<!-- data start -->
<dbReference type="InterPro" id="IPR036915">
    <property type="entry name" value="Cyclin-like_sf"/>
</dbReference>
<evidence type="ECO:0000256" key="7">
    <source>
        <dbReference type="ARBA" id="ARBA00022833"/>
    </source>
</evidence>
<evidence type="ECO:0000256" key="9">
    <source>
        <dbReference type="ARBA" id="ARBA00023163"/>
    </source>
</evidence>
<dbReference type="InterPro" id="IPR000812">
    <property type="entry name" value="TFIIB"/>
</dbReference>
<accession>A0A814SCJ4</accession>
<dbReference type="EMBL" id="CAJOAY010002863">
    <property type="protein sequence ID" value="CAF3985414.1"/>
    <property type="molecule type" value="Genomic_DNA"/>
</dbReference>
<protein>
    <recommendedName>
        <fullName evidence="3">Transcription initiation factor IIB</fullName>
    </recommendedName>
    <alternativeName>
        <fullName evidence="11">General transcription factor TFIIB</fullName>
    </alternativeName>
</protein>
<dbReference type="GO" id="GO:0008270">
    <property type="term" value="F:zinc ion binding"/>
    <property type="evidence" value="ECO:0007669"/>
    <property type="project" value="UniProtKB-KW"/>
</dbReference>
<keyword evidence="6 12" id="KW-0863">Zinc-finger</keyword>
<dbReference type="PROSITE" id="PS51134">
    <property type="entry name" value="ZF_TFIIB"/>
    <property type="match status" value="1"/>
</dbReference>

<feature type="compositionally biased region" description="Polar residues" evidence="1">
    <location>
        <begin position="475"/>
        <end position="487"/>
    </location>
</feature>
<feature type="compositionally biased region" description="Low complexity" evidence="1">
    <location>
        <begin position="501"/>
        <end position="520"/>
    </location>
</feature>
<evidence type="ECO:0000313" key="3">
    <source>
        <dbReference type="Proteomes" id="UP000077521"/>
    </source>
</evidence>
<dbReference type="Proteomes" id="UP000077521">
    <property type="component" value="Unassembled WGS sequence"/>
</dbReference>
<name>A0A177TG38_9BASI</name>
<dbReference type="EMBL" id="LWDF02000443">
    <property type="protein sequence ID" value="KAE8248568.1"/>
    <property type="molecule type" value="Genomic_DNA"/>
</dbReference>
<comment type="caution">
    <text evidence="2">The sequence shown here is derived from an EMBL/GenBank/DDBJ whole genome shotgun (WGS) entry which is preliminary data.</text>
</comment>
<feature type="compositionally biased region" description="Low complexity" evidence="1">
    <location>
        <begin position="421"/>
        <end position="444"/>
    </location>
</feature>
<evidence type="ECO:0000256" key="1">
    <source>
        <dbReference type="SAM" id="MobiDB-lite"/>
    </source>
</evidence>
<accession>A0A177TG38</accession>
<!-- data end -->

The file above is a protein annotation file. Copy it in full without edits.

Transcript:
<dbReference type="InterPro" id="IPR036915">
    <property type="entry name" value="Cyclin-like_sf"/>
</dbReference>
<evidence type="ECO:0000256" key="7">
    <source>
        <dbReference type="ARBA" id="ARBA00022833"/>
    </source>
</evidence>
<evidence type="ECO:0000256" key="9">
    <source>
        <dbReference type="ARBA" id="ARBA00023163"/>
    </source>
</evidence>
<dbReference type="InterPro" id="IPR000812">
    <property type="entry name" value="TFIIB"/>
</dbReference>
<accession>A0A814SCJ4</accession>
<dbReference type="EMBL" id="CAJOAY010002863">
    <property type="protein sequence ID" value="CAF3985414.1"/>
    <property type="molecule type" value="Genomic_DNA"/>
</dbReference>
<protein>
    <recommendedName>
        <fullName evidence="3">Transcription initiation factor IIB</fullName>
    </recommendedName>
    <alternativeName>
        <fullName evidence="11">General transcription factor TFIIB</fullName>
    </alternativeName>
</protein>
<dbReference type="GO" id="GO:0008270">
    <property type="term" value="F:zinc ion binding"/>
    <property type="evidence" value="ECO:0007669"/>
    <property type="project" value="UniProtKB-KW"/>
</dbReference>
<keyword evidence="6 12" id="KW-0863">Zinc-finger</keyword>
<dbReference type="PROSITE" id="PS51134">
    <property type="entry name" value="ZF_TFIIB"/>
    <property type="match status" value="1"/>
</dbReference>

<feature type="compositionally biased region" description="Polar residues" evidence="1">
    <location>
        <begin position="475"/>
        <end position="487"/>
    </location>
</feature>
<feature type="compositionally biased region" description="Low complexity" evidence="1">
    <location>
        <begin position="501"/>
        <end position="520"/>
    </location>
</feature>
<evidence type="ECO:0000313" key="3">
    <source>
        <dbReference type="Proteomes" id="UP000077521"/>
    </source>
</evidence>
<dbReference type="Proteomes" id="UP000077521">
    <property type="component" value="Unassembled WGS sequence"/>
</dbReference>
<name>A0A177TG38_9BASI</name>
<dbReference type="EMBL" id="LWDF02000443">
    <property type="protein sequence ID" value="KAE8248568.1"/>
    <property type="molecule type" value="Genomic_DNA"/>
</dbReference>
<comment type="caution">
    <text evidence="2">The sequence shown here is derived from an EMBL/GenBank/DDBJ whole genome shotgun (WGS) entry which is preliminary data.</text>
</comment>
<feature type="compositionally biased region" description="Low complexity" evidence="1">
    <location>
        <begin position="421"/>
        <end position="444"/>
    </location>
</feature>
<evidence type="ECO:0000256" key="1">
    <source>
        <dbReference type="SAM" id="MobiDB-lite"/>
    </source>
</evidence>
<accession>A0A177TG38</accession>